Options: Windshield Dalbac? And Headlamp….??($220); illuminated door sills ($449), moonroof ($1100), Dynamic Radar Cruise Control w/Pre-Collision System ($500), Premium Package: includes Blind-spot Monitor with Rear Cross-Traffic Alert, Driver/Passenger Heated/Ventilated Seats ($1,240).
Warranty: 4 yr/50,000-mile Basic; 6 yr/unlimited Corrosion; 6 yr/70,000-mile Drivetrain, 1 yr/10,000-mile maintenance, 4 yr/unlimited roadside assistance.
EPA fuel economy: 22/32 mpg.
Fuel Tank Capacity: 17.4 gal.
The year 2017 marks the Toyota Corolla’s 50th Anniversary. Do buyers care? Maybe. But they know the merits of the successful Corolla and sing its praises when thinking ‘buy for life.’ The bestselling car nameplate of all time, the Corolla is historically a reliable, practical and affordable car. This writer has known a handful of first-time Corolla buyers who are still driving that 20-year old model.
It would be interesting to interview those die-hard Corolla owners to determine how much styling changes matter. If it does, perhaps the refresh for 2017 that also includes some newly available safety features to the Corolla’s eleventh generation compact will appeal. And if you’re so motivated, you may purchase a special-edition 50th Anniversary Corolla, loaded and featuring a few visual standouts.
For 2017, the Corolla lineup changes somewhat: the sporty S trim (we favored) is no longer, and replaced by the SE and XSE trim levels. Moving closer to its big sister’s offerings, the Corolla resembles the Camry in some ways. A XLE trim gets added to the Corolla lineup, and the L and LE models remain untouched.
New safety features for 2017 include a backup camera on all trim levels, darkened headlights on the XSE model, along with a larger wheel and rear lip spoiler. Looking at the 2017 Corolla head on you notice the reshaped grille. Somewhat resembling the Lexus update last year, the front end also gets different headlights, and taillights.
Competition is aplenty for the compact segment, and two of the better-looking competitors-Mazda3 and new Honda Civic-outshine the updated Corolla. Hard to compete. Depends, as always, what consumers are looking for: Something that looks updated or is sure to be dependable.
New safety features abound on the Corolla and include the Toyota Safety Sense P package; available on any trim level that includes automatic emergency braking, adaptive cruise control, lane-departure warning and assist and automatic high-beam headlights. This stand-alone package demonstrates Toyota’s commitment to ‘standard safety suites’ on all their vehicles by the end of 2017.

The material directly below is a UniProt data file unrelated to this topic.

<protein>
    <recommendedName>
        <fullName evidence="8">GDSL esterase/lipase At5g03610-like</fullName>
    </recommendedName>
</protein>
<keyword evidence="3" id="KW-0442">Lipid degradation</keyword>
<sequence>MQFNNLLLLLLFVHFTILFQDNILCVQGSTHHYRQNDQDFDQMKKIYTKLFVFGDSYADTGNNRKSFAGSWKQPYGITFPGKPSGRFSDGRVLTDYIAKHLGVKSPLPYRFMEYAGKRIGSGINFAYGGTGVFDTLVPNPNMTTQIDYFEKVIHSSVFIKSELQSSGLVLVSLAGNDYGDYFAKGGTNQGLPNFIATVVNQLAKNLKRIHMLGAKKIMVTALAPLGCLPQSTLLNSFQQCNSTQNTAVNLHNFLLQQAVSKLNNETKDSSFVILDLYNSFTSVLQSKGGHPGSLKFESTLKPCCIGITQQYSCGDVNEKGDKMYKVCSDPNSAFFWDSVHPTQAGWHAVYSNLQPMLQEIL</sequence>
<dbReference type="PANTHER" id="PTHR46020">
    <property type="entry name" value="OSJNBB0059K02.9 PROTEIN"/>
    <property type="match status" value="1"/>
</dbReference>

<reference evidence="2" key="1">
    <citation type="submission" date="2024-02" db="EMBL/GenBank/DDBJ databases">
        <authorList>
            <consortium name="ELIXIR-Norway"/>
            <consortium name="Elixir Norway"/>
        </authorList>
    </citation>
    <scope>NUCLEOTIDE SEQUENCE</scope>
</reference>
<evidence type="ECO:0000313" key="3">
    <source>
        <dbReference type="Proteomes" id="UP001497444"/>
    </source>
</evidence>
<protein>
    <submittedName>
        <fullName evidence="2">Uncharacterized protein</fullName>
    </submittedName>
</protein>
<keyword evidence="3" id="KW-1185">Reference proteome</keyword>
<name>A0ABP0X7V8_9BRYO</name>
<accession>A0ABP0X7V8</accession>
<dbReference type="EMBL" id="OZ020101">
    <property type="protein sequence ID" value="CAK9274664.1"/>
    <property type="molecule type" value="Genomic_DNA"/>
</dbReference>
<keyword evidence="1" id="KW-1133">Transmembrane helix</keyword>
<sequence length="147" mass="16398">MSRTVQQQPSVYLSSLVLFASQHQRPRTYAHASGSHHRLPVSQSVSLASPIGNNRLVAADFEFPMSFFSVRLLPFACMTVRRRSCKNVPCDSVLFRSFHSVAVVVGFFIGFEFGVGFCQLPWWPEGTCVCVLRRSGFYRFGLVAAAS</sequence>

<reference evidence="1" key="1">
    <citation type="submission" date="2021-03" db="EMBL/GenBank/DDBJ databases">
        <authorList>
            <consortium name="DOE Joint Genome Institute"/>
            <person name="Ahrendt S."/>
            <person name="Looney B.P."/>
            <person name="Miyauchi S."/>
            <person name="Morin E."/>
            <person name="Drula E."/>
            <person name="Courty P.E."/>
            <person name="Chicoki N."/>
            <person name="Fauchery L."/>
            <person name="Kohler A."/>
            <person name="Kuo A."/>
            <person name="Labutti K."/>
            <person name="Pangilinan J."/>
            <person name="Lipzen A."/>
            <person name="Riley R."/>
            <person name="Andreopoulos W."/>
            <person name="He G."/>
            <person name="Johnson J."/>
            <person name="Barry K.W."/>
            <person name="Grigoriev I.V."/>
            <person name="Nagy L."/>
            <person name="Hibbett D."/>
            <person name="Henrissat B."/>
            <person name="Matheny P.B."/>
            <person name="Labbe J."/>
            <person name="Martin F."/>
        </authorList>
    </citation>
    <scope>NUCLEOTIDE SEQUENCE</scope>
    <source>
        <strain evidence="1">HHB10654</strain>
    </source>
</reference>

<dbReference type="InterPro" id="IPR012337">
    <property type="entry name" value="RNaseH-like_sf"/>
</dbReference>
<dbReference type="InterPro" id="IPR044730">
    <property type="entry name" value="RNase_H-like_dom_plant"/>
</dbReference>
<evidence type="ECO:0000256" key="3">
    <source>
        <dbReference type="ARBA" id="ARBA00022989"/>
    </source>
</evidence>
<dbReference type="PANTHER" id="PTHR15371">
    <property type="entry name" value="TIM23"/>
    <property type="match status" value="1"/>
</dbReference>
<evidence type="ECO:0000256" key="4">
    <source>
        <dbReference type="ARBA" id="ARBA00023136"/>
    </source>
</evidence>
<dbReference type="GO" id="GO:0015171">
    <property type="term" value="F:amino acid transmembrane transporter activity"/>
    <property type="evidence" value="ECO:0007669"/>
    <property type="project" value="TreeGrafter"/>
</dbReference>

Hopefully, no one really thinks about a powerful engine when sitting behind the wheel of a compact car. While the Corolla’s engine is peppy and adequate, performance is lacking. The1.8-liter four-cylinder engine is teamed with either the six-speed manual version, or a four-speed automatic, or CVT automatic.
Corolla’s mid-cycle refresh offers better safety equipment, great value, more leg room for rear passengers, standard LED headlights and Toyota’s easily-operated Entune system. This is a vehicle that will get you anywhere, on time and in good stead. Not necessarily true for all vehicle purchases, the Corolla will give you good years of service, will most often start first time, every time, and for a reasonable price.
The average public today simply cannot afford to purchase a new vehicle. Most, at an average price of over $30,000 today is a huge purchase for many earnest workers.
We truly enjoyed our time in the Corolla this week. So easy to drive, maneuver and park. There’s little to dislike. As with most mid-cycle refreshes, pricing shouldn’t change much compared to the outgoing Corolla, which today starts at $18,135 for a base Corolla L with a manual transmission and reaches up to $23,960 for a Corolla S Premium with a CVT, but the new trim designations will surely see some variations in how much content you get for how much money.
The most efficient Corolla, the LE Eco, manages fuel economy upwards of 42 mpg on the highway. The rest of the lineup isn’t far behind: between 27 mpg city, 36 highway, and 31 combined and 29/37/32 mpg, depending on configuration.
When highway driving, we found the wind noise to be fairly noticeable. The ride is even and predictable and braking adequate. There isn’t much one can say that’s negative when considering this ever-popular compact car. It would be a great second car to keep on hand for quick trips to-and-fro in town. Some days it’s just preferable to drive an ‘easy’ car. Headroom can be tight for a tall driver
The Corolla could, of course, use a little more power and while the new look isn’t dramatically different, it’s a little more up-to-date. If consumers want to stand out a little in their Corolla, they can opt for the 50th Anniversary Edition, of which only 8,000 will be sold, and in three colors only. They also feature a 17-inch alloy wheel, special floor mats and badges, contrast stitching in Black Cherry color hues on a black interior, and dash and door accents. If you need to add on, two options available are a power moonroof and Entune Premium Audio System with navigation and app suite.
The Anniversary edition does stand out some, with a bit of an wedge-look design, angled front shapes and tilted upward window line at each rear door. Opt for the XSE model and you’ll add a blacked-out grille with fog lamps, aggressive air dam and integrated rear spoiler.
MSRP: $22,680; total vehicle price $24,416, destination $865
Engine: 1.8-liter, 4-cylinder, DOHC, 16-valve, dual VVT-1, 135 hp., 128 lb.ft. torque